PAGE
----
ACME Outstanding Contribution Award for 2016

Wuyin Lin, Po-Lun Ma and Adrian Turner received a commendation from the ACME Executive Committee presented by Dr. Sharlene Weatherwax, the Associate Director of Science for the Biological and Environmental Research.
Wuyin Lin, Po-Lun Ma and Adrian Turner received a commendation from the ACME Executive Committee presented by Dr. Sharlene Weatherwax, the Associate Director of Science for the Biological and Environmental Research.

Wuyin Lin, Po-Lun Ma and Adrian Turner received a commendation from the ACME Executive Commitee presented by Dr. Sharlene Weatherwax, the Associate Director of Science for the Biological and Environmental Research, an office of the U.S. Department of Energy's (DOE's) Office of Science.

The awards are given at each science team meeting (twice per year) to two ACME team members in recognition of those who have gone “above and beyond” to contribute to the project. This includes demonstrated commitment, important scientific or technical ideas or advances, or noteworthy inter/intra-disciplinary teamwork. Award nominations are solicited from group leads for ACME team members; group leads and council members are excluded. Selection from the nominations is made by the executive committee.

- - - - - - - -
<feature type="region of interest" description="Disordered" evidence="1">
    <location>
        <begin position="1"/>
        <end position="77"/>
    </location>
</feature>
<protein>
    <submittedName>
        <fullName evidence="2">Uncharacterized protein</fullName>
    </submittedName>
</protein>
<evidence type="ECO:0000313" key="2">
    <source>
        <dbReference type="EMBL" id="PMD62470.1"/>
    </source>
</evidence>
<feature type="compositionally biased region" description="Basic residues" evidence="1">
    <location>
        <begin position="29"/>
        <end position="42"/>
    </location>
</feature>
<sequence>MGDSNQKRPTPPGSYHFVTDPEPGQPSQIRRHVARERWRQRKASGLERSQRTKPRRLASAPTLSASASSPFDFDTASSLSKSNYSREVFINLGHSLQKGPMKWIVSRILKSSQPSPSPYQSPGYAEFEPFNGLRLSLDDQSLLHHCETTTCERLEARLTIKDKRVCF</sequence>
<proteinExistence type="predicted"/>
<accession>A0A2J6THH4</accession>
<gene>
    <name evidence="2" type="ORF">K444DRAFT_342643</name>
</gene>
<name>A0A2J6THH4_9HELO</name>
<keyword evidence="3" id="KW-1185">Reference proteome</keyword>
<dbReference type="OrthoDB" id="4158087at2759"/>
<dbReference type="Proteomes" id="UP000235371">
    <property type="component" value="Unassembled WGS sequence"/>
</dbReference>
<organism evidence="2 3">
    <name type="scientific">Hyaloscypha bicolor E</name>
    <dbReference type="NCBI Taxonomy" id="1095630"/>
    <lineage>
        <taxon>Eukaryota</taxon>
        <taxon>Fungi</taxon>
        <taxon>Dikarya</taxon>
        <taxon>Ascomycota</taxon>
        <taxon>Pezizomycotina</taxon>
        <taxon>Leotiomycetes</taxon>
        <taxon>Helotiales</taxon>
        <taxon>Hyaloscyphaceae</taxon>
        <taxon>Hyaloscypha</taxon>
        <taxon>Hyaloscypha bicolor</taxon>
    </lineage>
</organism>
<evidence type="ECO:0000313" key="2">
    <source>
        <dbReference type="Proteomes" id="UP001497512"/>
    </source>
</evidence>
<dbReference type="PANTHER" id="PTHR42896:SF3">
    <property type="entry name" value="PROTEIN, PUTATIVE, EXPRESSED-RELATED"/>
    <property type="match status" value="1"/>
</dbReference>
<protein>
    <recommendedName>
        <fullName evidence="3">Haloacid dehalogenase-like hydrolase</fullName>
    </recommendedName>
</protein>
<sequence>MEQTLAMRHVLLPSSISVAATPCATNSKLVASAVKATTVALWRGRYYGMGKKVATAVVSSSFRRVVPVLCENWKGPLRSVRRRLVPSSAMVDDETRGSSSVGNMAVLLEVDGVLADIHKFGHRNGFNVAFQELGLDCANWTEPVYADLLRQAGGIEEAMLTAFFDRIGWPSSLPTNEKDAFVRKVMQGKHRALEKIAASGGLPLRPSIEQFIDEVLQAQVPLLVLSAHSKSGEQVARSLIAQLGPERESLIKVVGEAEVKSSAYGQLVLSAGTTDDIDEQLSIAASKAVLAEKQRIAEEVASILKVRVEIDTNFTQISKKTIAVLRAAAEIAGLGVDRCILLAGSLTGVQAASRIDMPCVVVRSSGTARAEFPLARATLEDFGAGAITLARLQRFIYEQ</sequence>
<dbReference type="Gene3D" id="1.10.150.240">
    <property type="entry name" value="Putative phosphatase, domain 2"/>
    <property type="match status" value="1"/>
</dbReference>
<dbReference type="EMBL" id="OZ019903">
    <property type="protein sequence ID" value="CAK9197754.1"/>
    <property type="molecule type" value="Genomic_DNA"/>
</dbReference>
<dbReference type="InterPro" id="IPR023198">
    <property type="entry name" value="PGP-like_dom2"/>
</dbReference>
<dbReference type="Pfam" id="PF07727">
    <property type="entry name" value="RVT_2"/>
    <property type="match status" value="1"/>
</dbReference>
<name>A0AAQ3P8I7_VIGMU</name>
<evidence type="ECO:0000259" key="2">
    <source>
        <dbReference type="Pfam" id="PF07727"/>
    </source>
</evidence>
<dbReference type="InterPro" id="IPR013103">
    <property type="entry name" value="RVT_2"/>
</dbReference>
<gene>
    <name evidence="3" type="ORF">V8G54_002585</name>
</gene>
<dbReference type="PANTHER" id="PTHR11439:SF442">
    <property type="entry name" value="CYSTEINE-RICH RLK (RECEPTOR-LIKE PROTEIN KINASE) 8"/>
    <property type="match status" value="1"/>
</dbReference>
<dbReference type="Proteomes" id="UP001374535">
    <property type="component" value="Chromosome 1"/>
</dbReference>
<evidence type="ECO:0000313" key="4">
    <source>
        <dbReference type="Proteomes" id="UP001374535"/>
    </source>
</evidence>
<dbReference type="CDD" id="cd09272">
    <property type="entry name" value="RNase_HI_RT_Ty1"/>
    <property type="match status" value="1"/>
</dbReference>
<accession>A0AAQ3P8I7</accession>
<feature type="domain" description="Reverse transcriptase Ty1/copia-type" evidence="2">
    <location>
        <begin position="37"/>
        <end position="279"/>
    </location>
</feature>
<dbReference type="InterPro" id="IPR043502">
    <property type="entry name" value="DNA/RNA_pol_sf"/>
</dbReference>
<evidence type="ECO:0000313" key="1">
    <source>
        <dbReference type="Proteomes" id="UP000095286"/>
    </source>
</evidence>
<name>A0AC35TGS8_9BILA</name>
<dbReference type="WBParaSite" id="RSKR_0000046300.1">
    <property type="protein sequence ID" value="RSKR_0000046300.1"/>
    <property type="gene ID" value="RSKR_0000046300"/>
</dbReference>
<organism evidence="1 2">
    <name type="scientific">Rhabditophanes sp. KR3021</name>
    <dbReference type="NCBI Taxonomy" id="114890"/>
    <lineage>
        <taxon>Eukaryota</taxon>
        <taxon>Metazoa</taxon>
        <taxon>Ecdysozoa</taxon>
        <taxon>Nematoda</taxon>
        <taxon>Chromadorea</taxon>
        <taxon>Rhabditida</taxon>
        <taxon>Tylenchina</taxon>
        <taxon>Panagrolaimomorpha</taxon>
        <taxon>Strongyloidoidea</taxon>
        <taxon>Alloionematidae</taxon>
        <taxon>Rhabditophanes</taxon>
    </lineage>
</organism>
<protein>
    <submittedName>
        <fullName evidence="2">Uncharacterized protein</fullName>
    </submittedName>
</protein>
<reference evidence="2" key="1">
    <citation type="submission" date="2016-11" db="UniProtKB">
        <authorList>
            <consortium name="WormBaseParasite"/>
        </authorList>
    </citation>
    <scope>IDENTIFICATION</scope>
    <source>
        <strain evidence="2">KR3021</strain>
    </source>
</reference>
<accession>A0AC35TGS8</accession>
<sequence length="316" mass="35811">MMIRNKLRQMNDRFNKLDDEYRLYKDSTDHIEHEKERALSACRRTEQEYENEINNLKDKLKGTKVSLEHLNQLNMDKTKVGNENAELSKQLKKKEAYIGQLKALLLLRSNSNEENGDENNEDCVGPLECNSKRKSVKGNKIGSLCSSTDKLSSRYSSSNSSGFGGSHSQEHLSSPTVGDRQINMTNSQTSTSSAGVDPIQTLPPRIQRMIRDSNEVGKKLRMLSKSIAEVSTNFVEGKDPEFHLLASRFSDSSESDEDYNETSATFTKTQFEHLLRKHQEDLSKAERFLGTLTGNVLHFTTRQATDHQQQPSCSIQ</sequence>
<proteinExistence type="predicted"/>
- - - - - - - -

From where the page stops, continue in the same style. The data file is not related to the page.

This year, the ACME Executive Committee selected three ACME members for awards:

Wuyin Lin was recognized for his tireless and sustained effort to implement and test critical new developments in the ACME v1 Atmosphere Model, particularly the evaluation of alternative convection schemes and the installation of the new high resolution (1/4 degree, 72-level) version on DOE leadership computers.

Po-Lun Ma received the award for his dedication to performing simulations to evaluate the ACME v1 atmosphere and by serving as the critical link between the developers, integrators, and task leaders responsible for tuning and validating the atmosphere and coupled system models.

Adrian Turner was awarded for his single-minded and absolute commitment to develop, verify, and validate the MPAS-Sea-ice component of ACME, which required the construction, from scratch, of an entirely new, high-performance sea-ice dynamical core.